Psychology and Psychotherapy: Theory, Research and Practice

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Volume 84 Issue 3 (September 2011), Pages 237-348

Mindfulness and clinical psychology (pages 288-298)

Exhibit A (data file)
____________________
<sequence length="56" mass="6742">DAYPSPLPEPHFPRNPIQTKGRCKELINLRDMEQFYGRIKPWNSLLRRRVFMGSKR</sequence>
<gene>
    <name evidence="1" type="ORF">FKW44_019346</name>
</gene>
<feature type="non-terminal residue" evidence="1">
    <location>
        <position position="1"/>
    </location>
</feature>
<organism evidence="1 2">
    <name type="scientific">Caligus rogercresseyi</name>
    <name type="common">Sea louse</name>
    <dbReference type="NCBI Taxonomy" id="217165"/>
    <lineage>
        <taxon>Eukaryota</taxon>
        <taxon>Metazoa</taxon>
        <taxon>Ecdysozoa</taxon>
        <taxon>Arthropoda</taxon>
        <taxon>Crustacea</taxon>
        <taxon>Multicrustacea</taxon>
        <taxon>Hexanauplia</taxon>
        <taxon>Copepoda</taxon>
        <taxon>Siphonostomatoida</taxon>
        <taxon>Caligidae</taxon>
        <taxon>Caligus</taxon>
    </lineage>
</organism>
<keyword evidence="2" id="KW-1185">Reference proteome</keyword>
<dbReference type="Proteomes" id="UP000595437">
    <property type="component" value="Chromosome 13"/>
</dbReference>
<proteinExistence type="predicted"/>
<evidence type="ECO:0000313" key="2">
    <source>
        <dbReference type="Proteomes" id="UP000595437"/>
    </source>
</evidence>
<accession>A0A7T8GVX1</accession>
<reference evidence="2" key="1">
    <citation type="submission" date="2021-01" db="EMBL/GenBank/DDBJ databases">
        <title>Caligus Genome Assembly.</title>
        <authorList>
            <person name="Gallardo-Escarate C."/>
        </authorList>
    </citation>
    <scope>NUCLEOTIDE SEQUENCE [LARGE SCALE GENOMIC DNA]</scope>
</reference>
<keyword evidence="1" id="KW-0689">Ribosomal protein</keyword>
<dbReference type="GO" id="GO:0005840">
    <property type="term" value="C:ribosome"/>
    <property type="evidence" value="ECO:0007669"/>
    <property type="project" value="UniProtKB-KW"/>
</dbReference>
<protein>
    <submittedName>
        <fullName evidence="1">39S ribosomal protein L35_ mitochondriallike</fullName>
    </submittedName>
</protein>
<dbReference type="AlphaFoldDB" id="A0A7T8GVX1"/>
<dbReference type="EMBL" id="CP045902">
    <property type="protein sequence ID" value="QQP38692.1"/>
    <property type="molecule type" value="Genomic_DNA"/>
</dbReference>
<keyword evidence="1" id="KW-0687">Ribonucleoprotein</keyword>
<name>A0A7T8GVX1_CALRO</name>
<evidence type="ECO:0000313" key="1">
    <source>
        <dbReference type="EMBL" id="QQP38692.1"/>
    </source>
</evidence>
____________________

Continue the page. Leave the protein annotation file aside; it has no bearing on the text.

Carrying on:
Does mindfulness offer more to psychology than a useful therapeutic technique? This paper argues that it can also establish a state of presence which is understood in relation to the practice of phenomenology. Mindfulness is then both linked to a Western intellectual tradition and offers that tradition a systematic method. This is an opening for psychological investigation of the non‐conceptual basis of everyday experience. The combination of this theoretical stance with the increasingly widespread practical training of clinical psychologists in mindfulness has broad implications for clinical practice; this is illustrated in relation to the descriptive approach to clinical problems, qualitative research, and reflective practice.

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